Anxiety at night occurs when you’re just about to sleep or when you’re either unable to sleep due to anxious thoughts or when you wake up in the midst of your sleep for no apparent reason. You wake up breathing fast and uneven, your heart racing, your chest tight, and sometimes you’re even unable to relax your mind and return to sleep.
Most people who suffer from night-time anxiety find themselves mentally and physically challenged when trying to convince their bodies to fall asleep due to the fear of that experience. Being awakened by anxiety at night is a terrible experience because you’re barely conscious enough to know what’s really happening and you probably feel more vulnerable because it’s the middle of the night.
What are the causes of night time anxiety attacks?
Although it’s possible to have a night-time anxiety attack without any cause at all, anxiety at night appears to have a wide range of possible triggers. Some of the most likely triggers of night-time include:
Obstructive sleep apnea
Obstructive sleep apnea is one of the most likely triggers of anxiety attacks at night. It occurs when the muscles of the throat relax and obstruct the upper airways. In most cases, this type of sleep apnea is caused by excess tissue and fat around the neck that when not held in place, put pressure on the upper airways and you end up not breathing for 30 seconds or even more. The resulting lack of oxygen and increased carbon dioxide causes hypoventilation whose symptoms mimic those of heart disease. Most people who suffer from anxiety disorders wake up in a panic largely due to symptoms such as tightness in the chest and shortness of breath; triggering a full-blown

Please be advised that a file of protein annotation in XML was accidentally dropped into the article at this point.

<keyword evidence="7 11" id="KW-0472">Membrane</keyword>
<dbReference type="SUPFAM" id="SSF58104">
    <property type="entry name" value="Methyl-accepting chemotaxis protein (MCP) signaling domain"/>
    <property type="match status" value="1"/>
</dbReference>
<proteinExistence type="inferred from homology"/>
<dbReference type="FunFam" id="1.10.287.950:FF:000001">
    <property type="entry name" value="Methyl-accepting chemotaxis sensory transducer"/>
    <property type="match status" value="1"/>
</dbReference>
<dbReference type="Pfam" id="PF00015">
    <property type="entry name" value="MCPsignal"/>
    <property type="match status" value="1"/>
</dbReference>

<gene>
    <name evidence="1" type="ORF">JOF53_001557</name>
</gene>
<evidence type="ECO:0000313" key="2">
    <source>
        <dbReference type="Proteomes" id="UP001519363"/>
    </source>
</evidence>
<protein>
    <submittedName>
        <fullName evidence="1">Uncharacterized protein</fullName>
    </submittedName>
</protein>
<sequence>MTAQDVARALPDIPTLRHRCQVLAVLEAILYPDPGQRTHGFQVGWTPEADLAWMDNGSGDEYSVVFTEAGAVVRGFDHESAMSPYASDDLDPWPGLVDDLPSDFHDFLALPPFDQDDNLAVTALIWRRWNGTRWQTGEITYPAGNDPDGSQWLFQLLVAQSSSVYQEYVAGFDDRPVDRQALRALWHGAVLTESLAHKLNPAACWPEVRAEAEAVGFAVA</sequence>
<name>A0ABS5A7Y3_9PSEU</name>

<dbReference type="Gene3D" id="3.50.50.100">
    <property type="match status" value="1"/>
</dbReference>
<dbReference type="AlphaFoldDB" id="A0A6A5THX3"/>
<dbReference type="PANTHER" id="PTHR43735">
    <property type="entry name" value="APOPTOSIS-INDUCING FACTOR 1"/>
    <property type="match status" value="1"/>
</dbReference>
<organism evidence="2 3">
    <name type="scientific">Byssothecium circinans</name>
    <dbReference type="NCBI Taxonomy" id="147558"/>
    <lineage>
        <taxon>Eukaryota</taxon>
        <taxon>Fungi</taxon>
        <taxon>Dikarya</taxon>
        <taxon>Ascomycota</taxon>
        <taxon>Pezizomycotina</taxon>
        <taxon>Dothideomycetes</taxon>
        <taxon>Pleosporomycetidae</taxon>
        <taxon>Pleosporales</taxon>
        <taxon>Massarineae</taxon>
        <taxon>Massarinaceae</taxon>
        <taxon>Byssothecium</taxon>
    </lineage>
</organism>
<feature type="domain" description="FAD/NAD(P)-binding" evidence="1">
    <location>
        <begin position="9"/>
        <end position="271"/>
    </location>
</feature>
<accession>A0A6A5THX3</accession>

Gastroesophageal Reflux Disease (Acid reflux disease)
GERD may also trigger anxiety attacks at night because its symptoms can mimic serious health issues such as labored breathing, chest pains and pressure, hyperventilation, night sweats and headaches. These symptoms can cause you to wake up suddenly in a panic hence triggering serious night-time anxiety.
Hyperventilation disorder affects a large number of people who suffer from panic attacks. it is responsible for many of the symptoms of night-time anxiety attacks, and often causes anxiety attacks at night as well. Therefore, people who hyperventilate in their sleep are more prone to waking up with anxiety at night.
People who have frequent nightmares also end to wake up with anxiety attacks at night. Nightmares may cause such people to hyperventilate simply because they think they suffer from severe anxiety. On the other hand, their nightmares may be sufficiently frightening that when they wake up they are in the process of a full-blown night-time anxiety attack.
Posttraumatic stressdisorder (PTSD)
PTSD is caused by treat of physical harm or exposure to terrifying events. Combat veterans, former prisoners of war, first responders and other people exposed to trauma often report symptoms of posttraumatic stress disorder. Besides having a difficult time sleeping, such people also experience night-time anxiety. Some people’s dreams may reflect this violence-filled past and they often experience anxiety at night.
How can you minimize anxiety attacks at night and maximize sleep?